By Ken Tucker
October 09, 1992 at 04:00 AM EDT

The Whoopi Goldberg Show

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Enter Whoopi World: The lights are turned down low; soothing New Age piano music tinkles in the background. The host of The Whoopi Goldberg Show is curled up on a couch decorated with a comfy afghan; the guest for the evening rests on a sofa across from her. Blissful on a soundstage bereft of the usual yelling, screaming studio audience, Goldberg smiles her beautiful wide smile, looks into the camera, and says to us quietly, ”Hi, there.”

The Whoopi Goldberg Show features one celebrity per night, grilled for a full half hour. No, grilled is too harsh a word for what happens to the rich and famous who sprawl across Goldberg’s sofa — lightly toasted is perhaps more apt, for this is the warmest, most buttery new talk show on television. No guest, at the end of 30 minutes, rises from his or her Whoopi cushion without the assurance that Goldberg feels she has been in the presence of a very, very special person. Questions on The Whoopi Goldberg Show have the consistency of Nerf balls, golden Nerf balls lobbed ever so gently, respectfully, at the stars.

Thus Goldberg to Elizabeth Taylor: ”Has your sense of self come a very long way from that little girl in National Velvet to the woman you are now?” Taylor said yes, her self had come a long way and also that ”if you don’t have pain, you don’t know what joy is,” which really wasn’t the point, but who cares? It’s Liz.

Then there was Goldberg to wild man Robin Williams: ”What were you like as a child?” Williams, murmuring, looking down at the floor: ”Shy.” Goldberg: ”Really!” What did she expect him to say, ”Well, Whoopster, I was just the same jabbering, unable-to-stop-clowning guy you see now, except shorter and with less body hair”?

How about Goldberg to Ted Danson: ”I’ve read that Ted Danson and Sam Malone are very different.” Yep, the actor agreed that he is indeed dissimilar to his character on Cheers; for example, Danson, unlike Sam, wears scholarly-looking horn-rims and says things like, ”I think we’re ready for a different creative rhythm in our lives,” when what he really means is, ”Oh, Lord, yes, I hope this is Cheers‘ last season!”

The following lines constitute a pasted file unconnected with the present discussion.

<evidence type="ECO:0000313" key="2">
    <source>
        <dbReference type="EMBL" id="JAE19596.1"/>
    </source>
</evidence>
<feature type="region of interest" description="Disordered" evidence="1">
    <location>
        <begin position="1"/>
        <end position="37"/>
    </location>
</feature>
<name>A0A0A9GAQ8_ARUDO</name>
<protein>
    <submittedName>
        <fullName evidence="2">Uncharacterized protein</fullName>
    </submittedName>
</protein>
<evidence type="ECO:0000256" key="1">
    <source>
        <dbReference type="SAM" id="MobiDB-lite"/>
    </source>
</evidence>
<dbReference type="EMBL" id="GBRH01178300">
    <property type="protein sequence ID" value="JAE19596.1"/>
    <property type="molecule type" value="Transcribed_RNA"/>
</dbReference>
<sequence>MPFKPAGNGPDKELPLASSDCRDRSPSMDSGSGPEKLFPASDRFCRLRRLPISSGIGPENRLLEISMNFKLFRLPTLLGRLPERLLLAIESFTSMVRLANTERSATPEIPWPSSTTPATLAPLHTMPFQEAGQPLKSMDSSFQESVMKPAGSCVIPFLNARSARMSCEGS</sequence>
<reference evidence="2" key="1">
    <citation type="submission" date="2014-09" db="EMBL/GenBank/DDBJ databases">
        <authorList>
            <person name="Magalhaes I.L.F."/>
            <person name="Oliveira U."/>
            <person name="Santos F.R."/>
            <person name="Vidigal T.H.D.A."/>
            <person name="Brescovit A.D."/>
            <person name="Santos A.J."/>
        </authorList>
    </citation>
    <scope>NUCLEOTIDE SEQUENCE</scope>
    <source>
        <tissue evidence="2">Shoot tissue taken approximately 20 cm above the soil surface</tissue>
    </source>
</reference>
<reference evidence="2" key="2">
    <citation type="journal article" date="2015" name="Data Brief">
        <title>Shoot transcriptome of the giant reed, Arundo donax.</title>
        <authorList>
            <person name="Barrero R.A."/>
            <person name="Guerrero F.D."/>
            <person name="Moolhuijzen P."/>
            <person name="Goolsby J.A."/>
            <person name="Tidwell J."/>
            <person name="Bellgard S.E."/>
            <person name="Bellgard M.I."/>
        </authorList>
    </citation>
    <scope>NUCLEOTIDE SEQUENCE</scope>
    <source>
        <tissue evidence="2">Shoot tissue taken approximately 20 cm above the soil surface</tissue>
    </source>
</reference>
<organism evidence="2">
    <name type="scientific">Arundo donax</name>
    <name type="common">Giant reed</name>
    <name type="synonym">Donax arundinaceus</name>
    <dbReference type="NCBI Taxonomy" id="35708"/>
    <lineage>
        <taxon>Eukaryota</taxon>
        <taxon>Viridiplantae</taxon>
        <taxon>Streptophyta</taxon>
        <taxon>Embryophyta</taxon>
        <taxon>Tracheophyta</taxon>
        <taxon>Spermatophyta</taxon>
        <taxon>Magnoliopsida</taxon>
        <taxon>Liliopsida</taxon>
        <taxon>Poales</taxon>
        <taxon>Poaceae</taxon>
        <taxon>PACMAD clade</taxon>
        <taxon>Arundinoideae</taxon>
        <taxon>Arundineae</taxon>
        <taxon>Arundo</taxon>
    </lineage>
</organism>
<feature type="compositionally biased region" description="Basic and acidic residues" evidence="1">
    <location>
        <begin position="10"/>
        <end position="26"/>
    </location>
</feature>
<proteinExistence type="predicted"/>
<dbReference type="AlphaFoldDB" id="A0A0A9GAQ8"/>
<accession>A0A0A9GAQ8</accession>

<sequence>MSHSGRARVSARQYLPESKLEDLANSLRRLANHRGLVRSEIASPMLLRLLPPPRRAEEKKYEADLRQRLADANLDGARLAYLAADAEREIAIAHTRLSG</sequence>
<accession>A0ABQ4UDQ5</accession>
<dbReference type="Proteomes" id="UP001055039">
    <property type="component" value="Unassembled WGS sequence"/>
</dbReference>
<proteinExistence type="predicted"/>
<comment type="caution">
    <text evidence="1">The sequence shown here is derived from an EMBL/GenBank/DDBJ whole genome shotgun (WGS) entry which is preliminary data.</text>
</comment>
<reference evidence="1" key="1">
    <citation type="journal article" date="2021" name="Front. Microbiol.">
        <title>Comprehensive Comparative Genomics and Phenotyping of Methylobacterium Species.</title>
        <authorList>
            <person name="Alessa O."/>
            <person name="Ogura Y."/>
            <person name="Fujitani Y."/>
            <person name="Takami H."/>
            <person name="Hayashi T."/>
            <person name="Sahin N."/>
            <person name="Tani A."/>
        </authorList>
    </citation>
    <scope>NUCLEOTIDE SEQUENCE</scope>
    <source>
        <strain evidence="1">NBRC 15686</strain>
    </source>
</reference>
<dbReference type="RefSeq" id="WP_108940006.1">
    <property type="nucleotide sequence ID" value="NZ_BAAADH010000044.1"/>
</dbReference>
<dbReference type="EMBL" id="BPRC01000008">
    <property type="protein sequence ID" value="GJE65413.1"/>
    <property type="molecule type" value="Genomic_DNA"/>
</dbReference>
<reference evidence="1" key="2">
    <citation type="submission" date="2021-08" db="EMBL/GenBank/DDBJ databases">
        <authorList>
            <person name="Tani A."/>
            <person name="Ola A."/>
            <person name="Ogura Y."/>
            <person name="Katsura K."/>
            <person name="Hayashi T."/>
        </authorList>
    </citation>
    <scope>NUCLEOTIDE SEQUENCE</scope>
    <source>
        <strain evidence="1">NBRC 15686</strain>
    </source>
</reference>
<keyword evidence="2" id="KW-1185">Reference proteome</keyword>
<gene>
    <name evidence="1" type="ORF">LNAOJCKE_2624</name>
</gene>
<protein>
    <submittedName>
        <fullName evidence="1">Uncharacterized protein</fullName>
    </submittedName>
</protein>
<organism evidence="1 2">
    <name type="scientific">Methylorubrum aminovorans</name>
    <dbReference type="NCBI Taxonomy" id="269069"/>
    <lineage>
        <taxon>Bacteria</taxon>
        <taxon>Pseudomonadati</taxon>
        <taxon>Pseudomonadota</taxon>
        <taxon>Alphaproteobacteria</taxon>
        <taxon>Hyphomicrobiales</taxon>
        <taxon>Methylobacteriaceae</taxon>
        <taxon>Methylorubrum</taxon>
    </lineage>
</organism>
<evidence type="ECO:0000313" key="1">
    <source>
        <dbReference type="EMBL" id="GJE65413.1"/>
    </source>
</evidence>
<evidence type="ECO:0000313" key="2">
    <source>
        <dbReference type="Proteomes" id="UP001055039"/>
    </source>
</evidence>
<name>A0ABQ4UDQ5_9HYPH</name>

And most ear-openingly, there is Goldberg to Tom Metzger, former Ku Klux Klan leader and head of White Aryan Resistance, or WAR: ”So, let me get this straight,” said Goldberg softly, ”you think nonwhites should be strongly encouraged to have abortions, and whites should not.” When Metzger nodded that, yes, this was indeed the way he, the good ol’ USA’s el supremo pointy-headed white racist, felt, Goldberg smiled warmly, said in a low voice, ”Somethin’ to think about” and cut to a commercial.

Somethin’ to think about, indeed. There’s a lot to be said for refusing to play to the hyped-up emotions of a studio audience. By doing without the T-shirted rabble that turns the Arsenio Hall and David Letterman shows into nightly explosions at the frat house, Goldberg is doing her share to bring civility to the talk-show wars. But the atmosphere on her set is so humid with respect and reassurance that this normally hardheaded performer seems to have gone all soft and squishy. How could any host not question Metzger’s crackpot theory of race cleansing by controlling the birth rate?

At one point, Goldberg said to Metzger, ”Now, see, I think dialogue’s important.” But there was no ”dialogue” here — just Goldberg asking easy, leading questions.

Most of the time on this series, Goldberg lulls stars into loquaciousness by making them secure in the knowledge that they’re safe from Letterman’s sarcasm or Jay Leno’s puppy-dog nipping. Some moments have been good: While discussing the AIDS epidemic, Taylor made bold-for-TV statements like, ”Without homosexuals, there wouldn’t be (Hollywood)”; Goldberg’s chat with rapper Ice-T allowed for the bold-for-TV possibility that the author of ”Cop Killer” is an artist, not a thug.

But in the shows featuring Danson, Williams, and Elton John, there was a lot of bellyaching about nameless critics who have the gall to criticize and who occasionally say something less than fawning about anyone or anything. Goldberg seems to hate that; on her show, no movie, song, or acting performance is considered less than great.

Like a lot of performers, Goldberg doesn’t seem to have the foggiest idea that sometimes critics speak for audiences, for entertainment consumers who aren’t the barking, bellowing rubes that she has banished from her studio. What one person thinks is nice and warm another might find self-serving and goofy. That’s America, my friends. As a talk-show host, Goldberg is different and inviting, but so far, it has also led to an awful lot of silly blather. C+

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